2. Francois says

    Thank God you had the guts to come out. You all would be surprise as to how many of the so call Hetrosexual Person, as lots of them are in the CLOSET and are afraid as to what would happen if everone of those would be TRUTHFULL and come out. I was in a relationship for 31 Years, most persons that we knew never disapproved and relish the idea that we were very open in our Homosexuality.
    Jason it took a lot of guts and you finally said it Congratulation are in order.

  3. Riptide says

    As a heterosexual guy who really doesn’t watch any sports (not even hockey, bad Canadian that I am), I want to say that I’m glad the culture is being moved to accept its gay athletes. I was overjoyed when I learnt of the first openly-gay boxer some time last year, and I’m overjoyed at Jason’s courage in finally being fully himself in his professional life. There will be pushback, possibly severe, but with every person who comes forward, it will get just a little bit easier to be different.

    Maybe, some day, that shift in attitudes will trickle down to highschool teams, and young men and women won’t have to be ashamed of being different *and* playing sports (or not). If gay people can play football and basketball, and straight people can do art and dancing and theatre, we’ll have a world with less stigma and much more happiness.

    I also hasten to point out that we don’t *know* if Jarron is gay or not, just like we didn’t know if Jason was gay until he made his announcement. It’s a facet of straight privilege that everyone assumes he is, as though that were the default.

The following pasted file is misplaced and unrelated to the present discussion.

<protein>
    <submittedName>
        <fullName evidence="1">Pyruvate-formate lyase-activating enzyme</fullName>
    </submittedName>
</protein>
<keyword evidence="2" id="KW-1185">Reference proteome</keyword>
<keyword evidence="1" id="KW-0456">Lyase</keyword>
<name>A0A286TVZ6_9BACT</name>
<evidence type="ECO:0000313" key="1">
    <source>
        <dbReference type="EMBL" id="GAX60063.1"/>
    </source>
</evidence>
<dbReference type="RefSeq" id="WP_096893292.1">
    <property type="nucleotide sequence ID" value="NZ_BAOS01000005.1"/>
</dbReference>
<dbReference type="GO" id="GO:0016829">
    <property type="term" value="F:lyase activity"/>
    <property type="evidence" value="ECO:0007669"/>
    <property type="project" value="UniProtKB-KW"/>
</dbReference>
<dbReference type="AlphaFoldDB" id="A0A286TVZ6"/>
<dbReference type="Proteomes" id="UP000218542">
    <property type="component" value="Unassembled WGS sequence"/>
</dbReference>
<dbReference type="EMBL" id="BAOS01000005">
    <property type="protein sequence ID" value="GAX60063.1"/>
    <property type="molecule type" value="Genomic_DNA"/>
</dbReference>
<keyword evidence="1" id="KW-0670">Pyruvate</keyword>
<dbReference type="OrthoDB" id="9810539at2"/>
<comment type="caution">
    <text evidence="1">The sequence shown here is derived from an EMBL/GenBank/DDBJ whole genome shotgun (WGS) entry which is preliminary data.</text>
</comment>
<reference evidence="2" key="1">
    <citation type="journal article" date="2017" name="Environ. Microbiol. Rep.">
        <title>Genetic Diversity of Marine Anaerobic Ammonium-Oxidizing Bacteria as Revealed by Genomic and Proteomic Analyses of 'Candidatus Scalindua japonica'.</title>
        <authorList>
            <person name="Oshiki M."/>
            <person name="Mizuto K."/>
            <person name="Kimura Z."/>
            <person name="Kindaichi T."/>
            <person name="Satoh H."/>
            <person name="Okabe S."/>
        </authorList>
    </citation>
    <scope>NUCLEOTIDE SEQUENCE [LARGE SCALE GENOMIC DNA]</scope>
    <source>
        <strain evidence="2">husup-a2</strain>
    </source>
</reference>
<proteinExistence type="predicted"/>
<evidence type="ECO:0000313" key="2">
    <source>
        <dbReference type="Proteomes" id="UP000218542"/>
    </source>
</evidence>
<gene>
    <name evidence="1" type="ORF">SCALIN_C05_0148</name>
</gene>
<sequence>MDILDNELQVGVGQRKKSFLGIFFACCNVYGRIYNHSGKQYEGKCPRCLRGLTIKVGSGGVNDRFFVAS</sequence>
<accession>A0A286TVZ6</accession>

Thank you, Jason, for accepting who you are. I hope that young, black, gay men and women can take your example. Thank you as well for challenging Christian privilege, and showing young Christians of all colours that they don’t need to hate others (or even themselves) for being different. I strongly disagree with you about the necessity of Jesus to have a meaningful life, but I respect that you’re working for a more tolerant and loving world.

    • fredericksparks says

      “. I strongly disagree with you about the necessity of Jesus to have a meaningful life, but I respect that you’re working for a more tolerant and loving world.”

      In a nutshell this encapsulates my philosophy in dealing with “progressive” believers

      • Riptide says

        I only treat “liberal” religious people that way when they’ve made some statement or done something to deserve it–as Jason Collins has clearly done here. Most “liberal” religious folk just provide cover for the claims made by the “true believers”, though, and aren’t worth my time.

  4. says

    I’ll celebrate day when this sort of announcement doesn’t even make the papers.

    Because someone else’s sexual preferences are really none of my business. And certainly not “news”, no matter what their profession.

    • fredericksparks says

      The point is we don’t just magically get to that day. So I’ll celebrate this today because it is a necessary step in the normalization process that allows it NOT to be a big deal

      And yes I agree that a person’s sex life is their personal business, but I also don’t think sexuality should be some shameful secret

  5. mary says

    The tweet by Toronto Raptors star Rudy Gay (a former teamate of Collins in Memphis was appropriate–
    “Happy for my former teamate Jason Collins. A true American-
    home of the free because of the brave.”

    Currently, it is a brave thing to do. Hopefully, it will soon become a non issue. However, that will be some time in coming.